The impact Lazarus made on advertisements were not only significant from the perspective of furthering equal rights and respect for women; they were highly profitable. With women helping drive the creative, the ads performed better with consumers. That ensured Ogilvy & Mather enjoyed continued success during her career and led Lazarus through a steady rise in the ranks.

In the 1990s, her responsibilities increased rapidly as she rose from president of North American operations all the way to chairman and CEO of Ogilvy & Mather Worldwide. With Lazarus running the show, Ogilvy added a long list of household brands to its client roster and grabbed attention and awards for ditching stereotypes of women in favor of “women who were beautiful but were out of the prototype” for campaigns like Dove’s run of “Real Beauty” ads.1

Shelly Lazarus is widely revered for groundbreaking work in both the equal rights movement and in marketing. We at deep are among the many who appreciate all she accomplished, and we’ll wrap this piece by simply saying thanks to Shelly, and all the other great women we’ve written about the past few weeks, for providing such fine examples over the years.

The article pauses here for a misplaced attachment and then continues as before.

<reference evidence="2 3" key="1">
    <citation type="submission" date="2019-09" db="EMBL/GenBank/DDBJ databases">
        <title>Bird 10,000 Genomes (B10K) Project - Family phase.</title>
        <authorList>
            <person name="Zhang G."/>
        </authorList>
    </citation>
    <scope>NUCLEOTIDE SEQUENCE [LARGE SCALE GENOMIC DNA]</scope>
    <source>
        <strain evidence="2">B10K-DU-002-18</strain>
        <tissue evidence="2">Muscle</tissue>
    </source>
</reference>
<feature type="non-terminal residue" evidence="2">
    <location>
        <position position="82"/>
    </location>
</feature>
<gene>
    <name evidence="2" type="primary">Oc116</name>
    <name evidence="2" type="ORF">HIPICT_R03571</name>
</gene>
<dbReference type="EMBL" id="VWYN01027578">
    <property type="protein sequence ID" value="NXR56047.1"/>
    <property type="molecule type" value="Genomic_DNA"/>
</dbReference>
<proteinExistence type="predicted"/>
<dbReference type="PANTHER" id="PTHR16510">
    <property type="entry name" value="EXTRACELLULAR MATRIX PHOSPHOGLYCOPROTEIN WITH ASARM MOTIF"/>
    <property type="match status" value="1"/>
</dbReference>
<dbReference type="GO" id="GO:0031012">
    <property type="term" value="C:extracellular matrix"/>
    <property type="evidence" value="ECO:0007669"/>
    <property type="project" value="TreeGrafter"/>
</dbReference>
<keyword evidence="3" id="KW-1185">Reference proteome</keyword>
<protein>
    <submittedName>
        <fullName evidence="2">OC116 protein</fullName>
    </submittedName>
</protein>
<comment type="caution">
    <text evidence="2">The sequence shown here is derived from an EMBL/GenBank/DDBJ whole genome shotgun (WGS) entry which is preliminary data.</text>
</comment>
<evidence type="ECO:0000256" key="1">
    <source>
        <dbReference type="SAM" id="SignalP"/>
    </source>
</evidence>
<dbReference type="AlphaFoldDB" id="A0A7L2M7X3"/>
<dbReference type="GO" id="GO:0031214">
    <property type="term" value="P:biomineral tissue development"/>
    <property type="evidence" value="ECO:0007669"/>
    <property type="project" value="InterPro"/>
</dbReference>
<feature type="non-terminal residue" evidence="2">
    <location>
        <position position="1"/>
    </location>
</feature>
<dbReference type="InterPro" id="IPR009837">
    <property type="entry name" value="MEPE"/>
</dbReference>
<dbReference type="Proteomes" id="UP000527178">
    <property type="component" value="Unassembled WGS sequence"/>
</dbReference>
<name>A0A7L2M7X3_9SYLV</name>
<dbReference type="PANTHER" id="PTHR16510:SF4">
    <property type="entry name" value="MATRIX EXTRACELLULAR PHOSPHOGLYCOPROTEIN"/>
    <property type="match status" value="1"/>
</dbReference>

References

  1. “Pioneering Advertising Executive.” Makers Profile, Shelly Lazarus. Makers website. Retrieved Sept. 9, 2014 from makers.com/shelly-lazarus.
  2. “Shelly Lazarus.” Encyclopedia of World Biography website. Retrieved Sept. 9, 2014 from notablebiographies.com/supp/Supplement-Ka-M/Lazarus-Shelly.html.

Facebook VP, Global Marketing Solutions Carolyn Everson

Leading Women, Part 3: Marketing Influence cont.

After Facebook’s much-hyped IPO grossly underperformed and investors lost $40 billion during the first few weeks of public trading,1 it fell on Carolyn Everson to help restore investor confidence. In those first months of public trading, the stock hit a low in the $20 range, leaving the outlook less than stellar for both Facebook and Everson. Jump ahead 2 years and change, and we find Facebook stock sitting at a healthy $77 (or so, as of Sept. 8). Quite a few big brains at Facebook, including previously featured Sheryl Sandberg, deserve credit for the huge upswing. Everson and the sustainable model she implemented for advertising partners have to be front and center in the credit-where-it’s-due line at Facebook HQ.